Someone sent this to me over the weekend. It couldn’t have been more timely. You see, I have a BAD habit of doing the things that she speaks of: trying to establish a healthy relationship with someone who is clearly not right for me instead of waiting patiently for what God has for me. Yep, I do it and have done it often. But a recent experience with someone I’ve dated on- and off-again for 9 years has led me to say “ENOUGH!”
I think it’s hard for us to walk away from relationships or friendships even though we know they are detrimental because it makes us feel like failures. We feel like we aren’t good enough or competent. Sometimes we just have to throw our hands up and say “There’s nothing more I can do to make this work. It’s time to give up.” Man, that’s a hard thing to say, especially if you still love someone. But love shouldn’t hurt.
I can’t blame everyone else for my failed relationships. I am owning up to the ways in which I’ve sabotaged my own life. I haven’t made the best choices when it comes to relationships. It’s a hard thing to admit.
Iyanla Vanzant says this in her book Acts of Faith:
You can do the same old things in just so many ways until you lose track of what you are doing. How many ways can you cry? How many ways can you hurt? How many ways can you convince yourself that you can make this work? When a relationship is over, you must learn to let go.
It’s time I let go….
Hey world! It’s been awhile since I’ve blogged. I’ve had lots of things on my mind lately and I thought I’d share one of them. Once again, I want to pull a quote from Iyanla Vanzant’s Acts of Faith:
When we convince ourselves that we can’t find the right mate, we try to make the one we have into the one we want….When we are not honest with ourselves about who are mate really is, we end up disillusioned and disappointed. It is not their fault, it is our own. We must be clear about what we want from a relationship whether it is social, business or intimate. Then we must make a decision to wait for exactly what we want. If who we have is not who we want, say so! It is not our job to change the other person. If we buys a pair of shoes and they do not fit, should we wear them and suffer or take them back to the store?
Ladies, do we ever say, “well if he just did this, we’d be ok” or “maybe if I can convince him to be like this, things would be better”? Where do we get the idea that we can change someone? We have a lot of talents but we don’t have super powers! I’m learning that if someone or something doesn’t mesh with your values or ideals, then it’s ok to acknowledge that and move on.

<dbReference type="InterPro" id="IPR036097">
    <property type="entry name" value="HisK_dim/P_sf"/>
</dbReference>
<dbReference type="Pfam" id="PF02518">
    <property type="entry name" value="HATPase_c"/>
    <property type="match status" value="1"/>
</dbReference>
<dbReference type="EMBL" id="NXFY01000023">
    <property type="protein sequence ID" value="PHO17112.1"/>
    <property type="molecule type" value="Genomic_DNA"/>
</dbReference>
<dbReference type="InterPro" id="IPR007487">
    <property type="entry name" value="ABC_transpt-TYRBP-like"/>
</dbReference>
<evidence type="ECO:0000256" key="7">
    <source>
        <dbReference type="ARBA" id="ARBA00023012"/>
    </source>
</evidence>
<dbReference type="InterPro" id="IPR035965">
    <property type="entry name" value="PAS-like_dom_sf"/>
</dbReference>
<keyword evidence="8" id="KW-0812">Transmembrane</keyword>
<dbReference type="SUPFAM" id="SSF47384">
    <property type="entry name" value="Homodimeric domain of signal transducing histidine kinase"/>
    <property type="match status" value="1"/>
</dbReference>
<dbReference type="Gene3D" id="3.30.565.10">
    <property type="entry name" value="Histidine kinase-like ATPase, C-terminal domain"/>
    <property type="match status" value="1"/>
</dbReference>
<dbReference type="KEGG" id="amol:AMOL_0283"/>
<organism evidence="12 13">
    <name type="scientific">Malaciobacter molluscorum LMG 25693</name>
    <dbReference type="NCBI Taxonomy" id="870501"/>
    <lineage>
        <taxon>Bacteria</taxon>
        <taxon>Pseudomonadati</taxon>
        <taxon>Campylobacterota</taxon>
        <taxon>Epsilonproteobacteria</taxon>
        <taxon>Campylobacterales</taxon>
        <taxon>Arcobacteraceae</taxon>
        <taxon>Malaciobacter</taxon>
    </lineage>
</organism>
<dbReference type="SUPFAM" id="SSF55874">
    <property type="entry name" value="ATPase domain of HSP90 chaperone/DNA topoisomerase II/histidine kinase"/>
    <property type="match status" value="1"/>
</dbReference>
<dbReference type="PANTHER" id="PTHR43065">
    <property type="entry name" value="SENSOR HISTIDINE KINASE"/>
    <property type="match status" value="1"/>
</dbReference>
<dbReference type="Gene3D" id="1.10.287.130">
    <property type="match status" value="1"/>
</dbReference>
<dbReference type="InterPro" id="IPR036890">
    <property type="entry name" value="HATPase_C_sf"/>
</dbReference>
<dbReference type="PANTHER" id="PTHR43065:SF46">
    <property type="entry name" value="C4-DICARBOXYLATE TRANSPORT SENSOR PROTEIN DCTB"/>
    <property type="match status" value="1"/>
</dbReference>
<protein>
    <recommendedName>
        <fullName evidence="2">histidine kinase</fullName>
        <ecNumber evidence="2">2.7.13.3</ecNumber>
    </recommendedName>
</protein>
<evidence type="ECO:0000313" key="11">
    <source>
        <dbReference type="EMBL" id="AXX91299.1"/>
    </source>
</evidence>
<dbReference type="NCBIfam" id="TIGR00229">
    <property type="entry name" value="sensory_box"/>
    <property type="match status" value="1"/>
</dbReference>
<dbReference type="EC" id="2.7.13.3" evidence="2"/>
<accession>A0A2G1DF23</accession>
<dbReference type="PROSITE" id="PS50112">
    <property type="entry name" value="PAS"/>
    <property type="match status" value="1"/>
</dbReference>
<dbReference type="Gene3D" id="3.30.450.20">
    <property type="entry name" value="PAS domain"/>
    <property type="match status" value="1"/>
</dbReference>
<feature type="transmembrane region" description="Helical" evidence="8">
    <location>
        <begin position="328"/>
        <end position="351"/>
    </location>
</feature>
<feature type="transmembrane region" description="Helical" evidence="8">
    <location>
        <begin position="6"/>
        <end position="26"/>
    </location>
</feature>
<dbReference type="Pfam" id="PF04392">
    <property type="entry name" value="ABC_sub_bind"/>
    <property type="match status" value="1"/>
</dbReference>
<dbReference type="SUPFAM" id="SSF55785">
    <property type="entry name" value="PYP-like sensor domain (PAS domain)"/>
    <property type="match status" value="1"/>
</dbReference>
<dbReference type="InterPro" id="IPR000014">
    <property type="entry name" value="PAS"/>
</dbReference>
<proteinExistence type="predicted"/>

It’s time we wait for what God has planned for us rather than trying to take a unhealthy situation and turn it into what we think is best for us. In our “meantime” we should develop our interests and our spirituality and just be.
Now on to just being….
Lately, I’ve been thinking about how sometimes people come into your life your only a short time, a season. Then suddenly they are gone. It reminds me of what I’ve read in Iyanla Vanzant’s book “Acts of Faith.”
When someone is in your life for a reason, it is usually to meet a need you have expressed outwardly or inwardly. They have come to assist you through a difficulty, to provide you with guidance and support, to aid you physically, emotionally or spiritually. They may seem like a godsend, and they are. They are there for the reason you need them to be. Then, without any wrongdoing on your part or at an inconvenient time, this person will say or do something to bring the relationship to an end. Sometimes they die. Sometimes they walk away. Sometimes they act up or out and force you to take a stand. What we must realize is that our need has been met, our desire fulfilled; their work is done. The prayer you sent up has been answered and it is now time to move on. Next!
I read this last night and wanted to share it.
There are some people who come into your life with “WARNING” stamped right in the middle of their forehead. Their story sounds a little strange. Their actions totally contradict their story. You may not know what it is, but you know is not quite right. What do you do? TRUST YOURSELF!
It is not necessary to have every tidbit of information or to know every gory detail about a person, because your instincts are usually correct. People show you who they are by what they do. If it doesn’t feel right, they are probably not! We want to help everybody. Those we can’t help, we want to save from themselves. To accomplish this, we will often ignore our natural, self-protective instincts and buy into a sad story. Yes, we want to give everyone the benefit of the doubt, but we also want to learn to trust ourselves.
Learn to trust what your inner voice is telling you. If the person is real, you will find out. Until then, we must stop bandaging bleeding hearts; otherwise, we will continue nursing our grieving hearts.
-Iyanla Vanzant, Faith in the Valley